A Home in Paterna – 1

None of the dozens of paintings I have created in Spain would have been possible without the friendship of Toti Romero and her husband, Manolo Blasco. We met on my first visit to Valencia 30 years ago, in August of 1988. The meeting was not an accident: Toti and Manolo were friends of my brother Tim, and so the gratitude I have for them also extends to him. (There are also many other generous Spaniards involved in the much larger story, especially Paco Julian, but I’ll relate those tales in future posts.)

During that first visit I stayed for several days with Toti and Manolo and their daughter Elena in an unusually beautiful old house in Paterna, a small town a few miles northeast of Valencia. The two-story house was surrounded by walls draped with bougainvillea and shaded by a variety of trees against the relentless Mediterranean sun. Toti had grown up in this house and, even though she, Manolo and Elena lived in a flat in Valencia, they used the house in Paterna as a summer home. Two years later, I had saved enough money to live in Spain for several months; Toti graciously offered her childhood home for me to live in.

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A Cathedral of Things to Eat

Nearly thirty years after the Eiffel Tower had been constructed and unveiled to the world in the Exposition of 1889, the civic leaders of Valencia, a major port on Spain’s Mediterranean coast, decided to demonstrate that their city was just as wealthy as the city of Paris. And so, in 1914, they began building El Mercado Central, the Central Market. Their claim of money and power was not a fantasy: since the Romans founded the city more than 2,100 years ago, the Coast of The Orange Blossoms, (La Costa del Azahar) and Valencia, its capitol, have stocked kitchens and pantries all over the world with ceramics, rice, pomegranates, artichokes, plums and of course, their most famous export, oranges.

Although the horizontally-designed Mercado Central and the vertical Eiffel Tower seem to have little in common, both structures share a material integral to their construction. In the late 19th and early 20th centuries, wrought iron was used for manufacturing everything from horseshoes to rails for trains and streetcars. Many architectects and engineers regarded it as the perfect material for creating “modern” architecture.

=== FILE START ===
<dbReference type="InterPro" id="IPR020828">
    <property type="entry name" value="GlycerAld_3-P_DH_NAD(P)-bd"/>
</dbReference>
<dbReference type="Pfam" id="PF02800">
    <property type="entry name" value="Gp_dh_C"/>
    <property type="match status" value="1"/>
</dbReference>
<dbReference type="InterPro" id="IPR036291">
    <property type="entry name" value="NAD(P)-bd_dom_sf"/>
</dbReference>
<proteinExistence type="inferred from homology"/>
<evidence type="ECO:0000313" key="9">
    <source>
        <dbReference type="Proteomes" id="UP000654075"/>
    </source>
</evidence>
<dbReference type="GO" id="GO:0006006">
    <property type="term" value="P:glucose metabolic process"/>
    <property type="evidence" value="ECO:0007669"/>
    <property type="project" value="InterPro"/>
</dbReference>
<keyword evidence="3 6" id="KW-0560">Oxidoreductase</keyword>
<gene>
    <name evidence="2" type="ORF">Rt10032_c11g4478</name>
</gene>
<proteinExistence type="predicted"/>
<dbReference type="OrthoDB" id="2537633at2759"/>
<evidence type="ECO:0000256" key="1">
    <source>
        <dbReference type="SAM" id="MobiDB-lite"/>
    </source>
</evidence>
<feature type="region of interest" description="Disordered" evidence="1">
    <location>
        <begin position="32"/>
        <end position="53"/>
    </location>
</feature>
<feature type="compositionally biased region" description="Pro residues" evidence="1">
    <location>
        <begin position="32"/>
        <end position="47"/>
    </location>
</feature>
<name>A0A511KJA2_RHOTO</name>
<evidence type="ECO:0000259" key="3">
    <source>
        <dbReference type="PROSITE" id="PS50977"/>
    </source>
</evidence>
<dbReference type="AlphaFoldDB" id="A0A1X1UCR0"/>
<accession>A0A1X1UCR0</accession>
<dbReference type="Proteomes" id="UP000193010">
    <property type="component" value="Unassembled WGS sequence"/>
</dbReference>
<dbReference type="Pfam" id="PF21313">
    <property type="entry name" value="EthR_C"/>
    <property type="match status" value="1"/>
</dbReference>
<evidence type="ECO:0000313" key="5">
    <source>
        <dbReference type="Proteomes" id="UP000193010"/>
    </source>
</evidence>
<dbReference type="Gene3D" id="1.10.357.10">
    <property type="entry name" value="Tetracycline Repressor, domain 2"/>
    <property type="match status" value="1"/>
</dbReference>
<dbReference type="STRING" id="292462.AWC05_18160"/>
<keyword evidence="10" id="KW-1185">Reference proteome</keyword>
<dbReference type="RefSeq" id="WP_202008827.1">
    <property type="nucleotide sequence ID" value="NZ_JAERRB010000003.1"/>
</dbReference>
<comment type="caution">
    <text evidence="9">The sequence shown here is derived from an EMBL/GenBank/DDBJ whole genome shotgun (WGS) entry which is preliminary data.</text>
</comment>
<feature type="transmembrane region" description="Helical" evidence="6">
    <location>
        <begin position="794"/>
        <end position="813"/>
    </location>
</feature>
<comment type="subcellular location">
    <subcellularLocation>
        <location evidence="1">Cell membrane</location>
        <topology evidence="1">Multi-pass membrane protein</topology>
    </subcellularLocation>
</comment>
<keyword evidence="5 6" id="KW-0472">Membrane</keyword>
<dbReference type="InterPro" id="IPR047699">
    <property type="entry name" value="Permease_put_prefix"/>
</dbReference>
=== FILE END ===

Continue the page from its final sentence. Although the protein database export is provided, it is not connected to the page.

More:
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At Night, Somewhere

Some of the pleasures of leaving your home and traveling to Somewhere are your encounters with the new, the unexpected and the strange. Why else travel? During her long life, the British explorer Freya Stark (1893-1993) traveled to many Somewheres. The following words appear in her Baghdad Sketches, 1932:

To awaken quite alone in a strange town is one of the pleasantest sensations in the world. You are surrounded by adventure. You have no idea of what is in store for you, but you will, if you are wise and know the art of travel, let yourself go on the stream of the unknown and accept whatever comes.”                                                                                                    

Whether you tiptoe one step at a time into the stream or leap into it with a big splash, your acceptance of “whatever comes” is crucial to living in the Somewhere. But often, especially if you travel alone, you may find that, in addition to to being surrounded by adventure, you also carry your aloneness, the awareness of being a stranger. Natives may welcome you, but you are still someone from somewhere else.

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